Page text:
In a decade from now, in a world of connected devices, controlled by a variety of human inputs (voice / touch / gesture), Splunk could be the brain behind these connected machines providing an efficient, synchronous and seamless experience to the end user.
One of the things, Splunk owes its immense potential is to its singular focus on its mission to make machine data accessible, usable and valuable to everyone. Let us deep dive into how does this amazing company create value, how does it capture value, it’s amazing growth story and most importantly what does the future hold in store for Splunk.
How does Splunk create value?
Before that let us first understand what is machine data and what makes its interesting to handle. For any interaction that occurs in running a business, there is data generated by the website / app / servers / sensors / devices involved. This “machine data” is inherently unstructured, huge in size and the format is unsuitable for analyzing or visualization.  And not to mention, the data format varies based on the type of machine generating the data. Splunk also provides use case specific machine learning capabilities for better predictive analytics, anomaly detection and business optimization. 
Let us look at customer examples from three different industries-
Myriad Genetics: It uses Splunk to get results for its patients faster. The content and the format of the data (the primary data here is biological) changes constantly. Myriad sees Splunk as a platform for operational intelligence. For them, being able to constantly react and readjust to the questions for drawing new conclusions without going back to the start of the development pipeline is very helpful (this is achieved since Splunk has the capability to modify the schema at search time).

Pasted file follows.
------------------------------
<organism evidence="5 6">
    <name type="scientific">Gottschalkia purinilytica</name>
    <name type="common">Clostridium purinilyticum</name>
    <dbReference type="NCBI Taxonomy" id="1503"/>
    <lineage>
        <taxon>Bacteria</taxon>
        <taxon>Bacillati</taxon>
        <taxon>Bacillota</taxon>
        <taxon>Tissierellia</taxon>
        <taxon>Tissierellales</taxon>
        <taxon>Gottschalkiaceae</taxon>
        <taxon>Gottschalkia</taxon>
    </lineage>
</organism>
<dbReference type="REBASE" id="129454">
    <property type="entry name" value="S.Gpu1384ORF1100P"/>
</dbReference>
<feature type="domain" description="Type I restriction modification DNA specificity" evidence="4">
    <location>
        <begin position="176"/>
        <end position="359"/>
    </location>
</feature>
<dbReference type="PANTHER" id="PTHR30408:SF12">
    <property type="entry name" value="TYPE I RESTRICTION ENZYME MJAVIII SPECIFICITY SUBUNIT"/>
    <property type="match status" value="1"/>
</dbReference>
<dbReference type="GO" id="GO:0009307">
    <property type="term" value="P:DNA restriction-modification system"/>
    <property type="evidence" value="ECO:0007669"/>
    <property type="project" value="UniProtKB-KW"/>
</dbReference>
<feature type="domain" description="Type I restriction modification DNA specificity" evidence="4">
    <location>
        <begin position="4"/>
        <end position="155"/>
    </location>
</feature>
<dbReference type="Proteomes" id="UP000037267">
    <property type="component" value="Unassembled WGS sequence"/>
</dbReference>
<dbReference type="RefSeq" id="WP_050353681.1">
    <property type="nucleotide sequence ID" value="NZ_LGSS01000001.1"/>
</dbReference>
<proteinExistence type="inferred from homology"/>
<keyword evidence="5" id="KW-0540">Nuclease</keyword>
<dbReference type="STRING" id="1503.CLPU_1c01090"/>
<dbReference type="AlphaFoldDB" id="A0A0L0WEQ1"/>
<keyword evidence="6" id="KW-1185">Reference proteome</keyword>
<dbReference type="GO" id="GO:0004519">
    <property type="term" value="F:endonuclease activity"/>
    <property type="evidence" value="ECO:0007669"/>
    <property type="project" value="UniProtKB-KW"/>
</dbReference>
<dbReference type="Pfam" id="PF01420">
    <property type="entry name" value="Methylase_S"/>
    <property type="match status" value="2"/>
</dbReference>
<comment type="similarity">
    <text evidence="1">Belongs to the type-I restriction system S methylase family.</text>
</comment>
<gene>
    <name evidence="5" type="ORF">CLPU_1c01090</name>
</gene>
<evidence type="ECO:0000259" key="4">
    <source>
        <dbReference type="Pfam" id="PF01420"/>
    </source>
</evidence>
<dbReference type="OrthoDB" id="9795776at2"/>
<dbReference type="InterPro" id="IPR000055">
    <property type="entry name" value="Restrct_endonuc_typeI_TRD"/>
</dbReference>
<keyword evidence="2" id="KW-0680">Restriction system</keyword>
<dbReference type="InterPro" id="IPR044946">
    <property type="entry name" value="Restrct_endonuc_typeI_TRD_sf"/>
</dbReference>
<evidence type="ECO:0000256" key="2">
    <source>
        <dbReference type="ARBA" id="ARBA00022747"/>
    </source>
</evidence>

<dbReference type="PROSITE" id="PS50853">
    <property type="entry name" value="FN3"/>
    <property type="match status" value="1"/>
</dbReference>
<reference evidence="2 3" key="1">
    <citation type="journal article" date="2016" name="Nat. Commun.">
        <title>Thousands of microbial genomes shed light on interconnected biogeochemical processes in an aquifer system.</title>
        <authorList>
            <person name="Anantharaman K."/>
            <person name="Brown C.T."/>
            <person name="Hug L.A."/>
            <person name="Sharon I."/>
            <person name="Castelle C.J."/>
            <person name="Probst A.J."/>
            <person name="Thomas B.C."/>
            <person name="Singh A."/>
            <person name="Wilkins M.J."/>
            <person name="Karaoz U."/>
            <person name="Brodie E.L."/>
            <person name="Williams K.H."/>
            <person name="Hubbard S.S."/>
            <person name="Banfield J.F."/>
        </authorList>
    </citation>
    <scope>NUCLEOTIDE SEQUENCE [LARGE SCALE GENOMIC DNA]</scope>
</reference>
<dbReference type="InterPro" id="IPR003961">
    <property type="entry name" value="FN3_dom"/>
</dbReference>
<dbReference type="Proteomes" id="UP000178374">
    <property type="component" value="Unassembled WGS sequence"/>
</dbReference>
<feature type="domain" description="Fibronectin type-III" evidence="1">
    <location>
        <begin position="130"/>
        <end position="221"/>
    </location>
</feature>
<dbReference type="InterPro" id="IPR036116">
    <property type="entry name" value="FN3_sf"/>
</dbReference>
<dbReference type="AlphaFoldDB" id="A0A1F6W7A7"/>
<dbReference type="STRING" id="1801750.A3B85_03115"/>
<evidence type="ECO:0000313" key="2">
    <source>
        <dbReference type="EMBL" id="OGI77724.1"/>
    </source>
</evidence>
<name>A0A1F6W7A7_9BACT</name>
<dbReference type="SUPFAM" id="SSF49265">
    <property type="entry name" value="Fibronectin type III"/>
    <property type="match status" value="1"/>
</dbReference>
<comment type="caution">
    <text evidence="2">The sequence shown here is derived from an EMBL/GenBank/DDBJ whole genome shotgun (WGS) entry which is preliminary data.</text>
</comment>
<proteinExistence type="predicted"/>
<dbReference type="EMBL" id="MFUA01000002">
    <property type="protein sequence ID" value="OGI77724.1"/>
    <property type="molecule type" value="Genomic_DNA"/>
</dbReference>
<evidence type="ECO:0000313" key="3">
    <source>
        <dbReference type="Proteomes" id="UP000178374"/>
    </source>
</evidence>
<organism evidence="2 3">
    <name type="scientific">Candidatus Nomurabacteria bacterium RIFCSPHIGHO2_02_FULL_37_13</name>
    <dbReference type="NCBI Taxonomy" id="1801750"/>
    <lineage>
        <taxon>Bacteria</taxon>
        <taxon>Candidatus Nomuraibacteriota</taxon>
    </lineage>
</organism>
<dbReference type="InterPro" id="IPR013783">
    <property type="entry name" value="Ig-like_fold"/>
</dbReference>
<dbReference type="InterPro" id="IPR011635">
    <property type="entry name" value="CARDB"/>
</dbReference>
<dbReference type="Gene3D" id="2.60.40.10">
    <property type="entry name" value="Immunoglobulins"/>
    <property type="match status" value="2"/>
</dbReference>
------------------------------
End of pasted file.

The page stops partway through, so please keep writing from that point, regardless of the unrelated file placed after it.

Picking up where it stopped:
Intuit: It uses Splunk to collect, monitor and visualize the data that it generates from a variety of financial management solutions. By enabling Intuit’s employees to gain the right insights across the entirety of business, Splunk helps Intuit to get another level of understanding about its customers, thus helping Intuit serve customers better. 
City of Los Angeles: It uses Splunk to consolidate and analyze data from a variety of sources (firewall logs, threat intelligence feeds, switches and routers etc.) Using Splunk, the city has brought the activities of 40 different agencies under a single umbrella, helping it gain visibility into suspicious activities, assess citywide risks and prioritize and mitigate threats. Apart from being able to get real time threat intelligence the city has reduced its operational costs and has created a cohesive and singular city level cyber security strategy thus better protecting its digital assets. 
As we see Splunk is being used by organizations in very different industries to analyze data (varying in format, total size and rate of generation) from disparate sources to gain operational intelligence about their operations, make them more secure and provide better service. Splunk also has apps and add-ons which can run on top of the Splunk platform for various use cases – these have been created by Splunk or members of the Splunk community.